The Rațiu Family is one of the oldest noble families in Transylvania, Romania. Rațiu family’s existence is recorded since the time of Sigismund of Luxembourg (XIV century). The family originates from a town in the northern County of Noşlac, bordered by the county Turda-Aries, on the left (south) of the river Mureș.
“Noşlac is inhabited by several noble families. During the reign of Emperor Sigismund of Luxembourg (king of Hungary in 1387 and emperor of Germany since 1411), the Croats in southern Hungary became rebellious. The King reacted by calling and asking the Diet of Turda nobility to prepare a campaign to suppress the riot of the Croats. Legend says that Thomas of Nagylak (Noşlac), who was enrolled as a crusader, under the banner nobles Székely seat of Aries, took part in the campaign against the Ottomans. Returning victorious from this campaign, King Sigismund of Luxembourg was contempt with the nobles' intervention. After this, the neighbours of Thomas of Nagylak named him Rácz Thomas synonym for ,,Croatia “(Hrvace), because he had fought on land in Croatia. This formed the name, Rácz of Nagylak, which later turned to Ratz, and then Rațiu. Over time, the family received several noble ranking upgrades from King Rudolf II of Habsburg (1578), Stephen Báthory (1583), Sigismund Báthory (1585), Gabriel Bethlen (1625) and Michael Apafi I (1680). The Turdean branch of the Rațiu family comes from Stefan Racz of Nagylak (Noşlac) knighted in 1625 in Alba Iulia by Gabriel Bethlen of Transylvania. Due to conflicts between the noble families, George II Rákóczi withdrew the family’s title, banned them from Noşlac and confiscated their lands. Basil Rațiu and his two adult children, Basil and John, seek refuge with relatives in Teiuş. After this, the father and the third child, Coman, settled in Turda. The family’s noble title was renewed by Prince Michael Apafi I in 1680. Thanks to this, the family was able to settle permanently in Turda, a Hungarian noble city, where, according to medieval rules, only noble families who held diplomas were admitted. The Rațiu Family from Noşlac remained the only Romanians in Turda, while others were pursued to become Hungarian or disappeared from history.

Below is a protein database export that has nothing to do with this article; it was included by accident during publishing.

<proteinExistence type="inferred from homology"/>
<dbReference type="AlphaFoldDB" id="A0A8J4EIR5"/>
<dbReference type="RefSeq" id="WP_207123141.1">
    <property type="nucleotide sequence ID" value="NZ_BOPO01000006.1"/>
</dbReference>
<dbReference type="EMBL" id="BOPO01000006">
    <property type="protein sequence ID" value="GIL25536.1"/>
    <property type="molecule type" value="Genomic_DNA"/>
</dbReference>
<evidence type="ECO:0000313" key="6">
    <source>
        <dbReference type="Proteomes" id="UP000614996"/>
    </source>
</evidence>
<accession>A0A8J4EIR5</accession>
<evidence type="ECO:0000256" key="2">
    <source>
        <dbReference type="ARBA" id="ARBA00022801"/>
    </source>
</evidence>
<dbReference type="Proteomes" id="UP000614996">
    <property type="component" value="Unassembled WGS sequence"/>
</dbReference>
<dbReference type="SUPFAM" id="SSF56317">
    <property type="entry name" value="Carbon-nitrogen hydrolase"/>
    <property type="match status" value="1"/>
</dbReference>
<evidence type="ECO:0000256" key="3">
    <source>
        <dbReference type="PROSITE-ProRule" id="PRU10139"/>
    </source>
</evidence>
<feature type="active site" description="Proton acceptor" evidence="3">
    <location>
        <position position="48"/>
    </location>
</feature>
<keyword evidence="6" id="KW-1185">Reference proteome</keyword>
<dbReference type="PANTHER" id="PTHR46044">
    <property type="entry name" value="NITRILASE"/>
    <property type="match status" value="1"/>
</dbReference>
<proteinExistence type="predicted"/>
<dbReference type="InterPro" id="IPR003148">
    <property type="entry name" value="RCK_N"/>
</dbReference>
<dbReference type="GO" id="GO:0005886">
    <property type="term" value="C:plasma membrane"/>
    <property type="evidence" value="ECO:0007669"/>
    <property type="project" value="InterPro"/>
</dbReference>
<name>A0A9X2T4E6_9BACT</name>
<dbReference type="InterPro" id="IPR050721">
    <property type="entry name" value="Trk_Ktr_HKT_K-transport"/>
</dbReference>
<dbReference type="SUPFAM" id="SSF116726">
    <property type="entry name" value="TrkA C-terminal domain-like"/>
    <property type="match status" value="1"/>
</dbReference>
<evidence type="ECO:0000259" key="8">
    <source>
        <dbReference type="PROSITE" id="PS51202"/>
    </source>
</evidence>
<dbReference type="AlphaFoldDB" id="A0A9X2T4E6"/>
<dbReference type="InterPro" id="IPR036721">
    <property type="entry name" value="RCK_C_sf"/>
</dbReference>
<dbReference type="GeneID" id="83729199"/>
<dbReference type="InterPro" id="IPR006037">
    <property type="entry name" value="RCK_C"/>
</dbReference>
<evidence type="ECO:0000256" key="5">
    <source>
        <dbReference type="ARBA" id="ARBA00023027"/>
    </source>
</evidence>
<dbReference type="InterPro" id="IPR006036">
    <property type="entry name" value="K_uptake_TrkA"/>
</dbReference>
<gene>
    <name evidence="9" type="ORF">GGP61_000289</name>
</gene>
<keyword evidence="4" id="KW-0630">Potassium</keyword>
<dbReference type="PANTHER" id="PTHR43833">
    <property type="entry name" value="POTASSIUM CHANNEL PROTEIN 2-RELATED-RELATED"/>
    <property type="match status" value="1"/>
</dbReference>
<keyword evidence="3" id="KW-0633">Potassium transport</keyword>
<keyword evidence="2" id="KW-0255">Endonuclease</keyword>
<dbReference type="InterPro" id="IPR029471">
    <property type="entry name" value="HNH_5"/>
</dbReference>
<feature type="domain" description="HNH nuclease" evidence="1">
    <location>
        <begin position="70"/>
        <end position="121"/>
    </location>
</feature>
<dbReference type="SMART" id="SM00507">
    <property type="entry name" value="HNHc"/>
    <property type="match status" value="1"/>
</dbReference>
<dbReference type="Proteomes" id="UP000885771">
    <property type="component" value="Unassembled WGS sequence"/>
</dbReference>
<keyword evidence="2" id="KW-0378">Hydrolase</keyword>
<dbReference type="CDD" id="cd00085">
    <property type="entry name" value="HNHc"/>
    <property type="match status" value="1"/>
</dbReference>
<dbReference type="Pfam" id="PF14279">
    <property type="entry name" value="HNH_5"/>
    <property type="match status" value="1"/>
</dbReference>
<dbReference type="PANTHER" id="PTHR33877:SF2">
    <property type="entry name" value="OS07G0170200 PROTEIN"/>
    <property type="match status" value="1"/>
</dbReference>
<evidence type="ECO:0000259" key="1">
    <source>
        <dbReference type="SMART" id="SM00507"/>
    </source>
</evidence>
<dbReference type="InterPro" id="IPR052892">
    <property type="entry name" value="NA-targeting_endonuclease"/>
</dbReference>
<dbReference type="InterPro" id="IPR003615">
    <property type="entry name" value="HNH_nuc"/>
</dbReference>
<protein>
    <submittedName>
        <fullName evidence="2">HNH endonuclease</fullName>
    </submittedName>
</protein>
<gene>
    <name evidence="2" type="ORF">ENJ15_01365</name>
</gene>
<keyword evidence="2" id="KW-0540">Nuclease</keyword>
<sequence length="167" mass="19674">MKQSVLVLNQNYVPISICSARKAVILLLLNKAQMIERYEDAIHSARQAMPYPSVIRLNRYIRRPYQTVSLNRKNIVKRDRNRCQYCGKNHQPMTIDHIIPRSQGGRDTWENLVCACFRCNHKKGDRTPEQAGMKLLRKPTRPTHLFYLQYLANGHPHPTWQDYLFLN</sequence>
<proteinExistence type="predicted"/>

Fr. Basiliu Raţiu
(December 25th 1783 -
December 12th 1870)
He was a leading figure of the Romanian Uniate Church. Professor and three times Chancellor of the diocesan Seminar in Blaj ( 1827- 1832, 1834- 1839, 1842-1845), Basiliu Raţiu wrote two books - “Drept Canonic”, which remained as a manuscript, and “Istoria Beserecesca”, the first manual of the Romanian Uniate Church history, published in 1854, both featured as text books in school for a length of time.
In 1867 he founded the Eforie Foundation that supported Romanian students by providing scholarships until 1948, when its funds were seized by the communist regime. The Eforie Foundation supported the establishment, in 1902, of Turda’s first “College of Arts and Trades” which survives today as ”Dr. loan Ratiu Technical College”.
She was Ioan Raţiu’s second wife, a woman standing beside him for over 40 years and loving mother of five children. She supported the political ideals of her husband, advocating herself for the rights and liberties of Romanians living in Transylvania. According to historian Cornelia Bodea, she was an “inspiring guide for all Romanian women”. During Ioan Raţiu’s incarceration in the Seghedin prison she moved in vicinity of the building in order to stay close to her husband as well as to pass the information friends and acquaintances wrote him.